In “Asphodel, That Greeny Flower,” William Carlos Williams says, “It is difficult / to get the news from poems / yet men die miserably every day / for lack / of what is found there.” Every minute of every day an attack, sometimes subtle, sometimes blatant, is made on the life of the spirit. To lose our connection with the spiritual is to die. Poetry can give us a primal connection to the spiritual waters we thought had disappeared or dried up beneath layers of asphalt, concrete, steel, and synthetics. We need to re-connect with our feelings and nature, revive our participation in community, and recover our sense of the sacred.
With its incantatory sounds and rhythms, illuminating images, and powerful vision, poetry can transport us to the world of spirit, tap the waters we thought we had lost, and help make us whole. I have spent the past thirty-seven years as a poet trying to connect with the three places that are my spiritual centers, the southern Indiana of my youth, the southern Germany of my ancestral past, and the Long Island of my adult life. Since returning to my native state several years ago, I have found that, for me, the deepest waters lie beneath land-locked Indiana. The more deeply I connect with my trinity of places, the more likely my poems can serve as a conduit for a reader who, like me, thirsts for the spiritual waters beneath the surface of contemporary life.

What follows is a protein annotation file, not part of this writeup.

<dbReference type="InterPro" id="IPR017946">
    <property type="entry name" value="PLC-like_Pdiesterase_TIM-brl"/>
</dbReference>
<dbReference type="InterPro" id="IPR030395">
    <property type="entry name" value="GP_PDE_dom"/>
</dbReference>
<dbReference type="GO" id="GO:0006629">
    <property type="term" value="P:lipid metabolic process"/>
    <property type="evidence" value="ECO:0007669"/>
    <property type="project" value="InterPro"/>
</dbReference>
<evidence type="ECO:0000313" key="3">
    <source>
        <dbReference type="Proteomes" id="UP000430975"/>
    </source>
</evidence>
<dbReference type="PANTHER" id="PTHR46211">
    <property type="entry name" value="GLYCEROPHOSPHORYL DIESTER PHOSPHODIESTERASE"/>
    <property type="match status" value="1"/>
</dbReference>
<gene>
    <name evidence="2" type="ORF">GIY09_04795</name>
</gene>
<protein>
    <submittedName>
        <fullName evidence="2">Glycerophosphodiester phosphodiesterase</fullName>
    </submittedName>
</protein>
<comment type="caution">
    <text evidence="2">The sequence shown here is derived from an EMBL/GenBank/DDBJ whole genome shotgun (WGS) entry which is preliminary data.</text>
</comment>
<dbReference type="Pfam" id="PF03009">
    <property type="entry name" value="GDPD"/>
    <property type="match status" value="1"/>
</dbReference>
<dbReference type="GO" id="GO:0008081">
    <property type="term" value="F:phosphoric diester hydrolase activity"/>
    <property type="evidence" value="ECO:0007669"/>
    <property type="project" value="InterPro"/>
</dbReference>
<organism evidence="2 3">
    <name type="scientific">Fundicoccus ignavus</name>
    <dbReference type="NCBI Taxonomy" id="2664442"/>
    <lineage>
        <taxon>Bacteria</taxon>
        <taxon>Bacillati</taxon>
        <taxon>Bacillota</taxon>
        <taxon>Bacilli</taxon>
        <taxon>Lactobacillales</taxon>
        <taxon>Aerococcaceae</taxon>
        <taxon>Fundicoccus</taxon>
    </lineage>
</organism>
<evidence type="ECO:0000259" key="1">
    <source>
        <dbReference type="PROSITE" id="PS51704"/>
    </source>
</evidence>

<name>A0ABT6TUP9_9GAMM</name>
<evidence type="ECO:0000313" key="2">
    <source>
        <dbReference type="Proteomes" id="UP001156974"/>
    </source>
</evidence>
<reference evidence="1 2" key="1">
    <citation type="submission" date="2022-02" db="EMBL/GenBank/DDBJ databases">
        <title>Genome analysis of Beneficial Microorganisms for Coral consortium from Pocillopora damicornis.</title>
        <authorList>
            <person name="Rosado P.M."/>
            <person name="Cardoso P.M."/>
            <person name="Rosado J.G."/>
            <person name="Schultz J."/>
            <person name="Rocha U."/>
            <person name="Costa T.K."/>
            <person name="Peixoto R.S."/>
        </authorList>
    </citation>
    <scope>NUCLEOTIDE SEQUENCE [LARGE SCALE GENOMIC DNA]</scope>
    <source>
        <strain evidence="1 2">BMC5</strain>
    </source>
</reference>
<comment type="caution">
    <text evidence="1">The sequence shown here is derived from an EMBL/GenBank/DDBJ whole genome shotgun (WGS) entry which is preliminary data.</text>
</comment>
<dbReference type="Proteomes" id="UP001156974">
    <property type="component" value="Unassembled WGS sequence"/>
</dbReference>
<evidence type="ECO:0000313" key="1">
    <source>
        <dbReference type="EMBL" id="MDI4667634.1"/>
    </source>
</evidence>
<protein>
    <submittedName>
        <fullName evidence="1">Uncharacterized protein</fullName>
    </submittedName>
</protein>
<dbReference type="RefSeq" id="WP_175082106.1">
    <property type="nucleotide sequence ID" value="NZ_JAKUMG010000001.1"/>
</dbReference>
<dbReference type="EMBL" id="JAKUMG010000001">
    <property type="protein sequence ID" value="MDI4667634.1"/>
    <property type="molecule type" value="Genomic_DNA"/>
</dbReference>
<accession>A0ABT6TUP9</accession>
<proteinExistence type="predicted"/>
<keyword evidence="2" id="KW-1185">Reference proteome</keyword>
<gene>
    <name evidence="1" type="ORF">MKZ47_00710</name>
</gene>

Originally appeared in SpinDrifter. © 2008 Norbert Krapf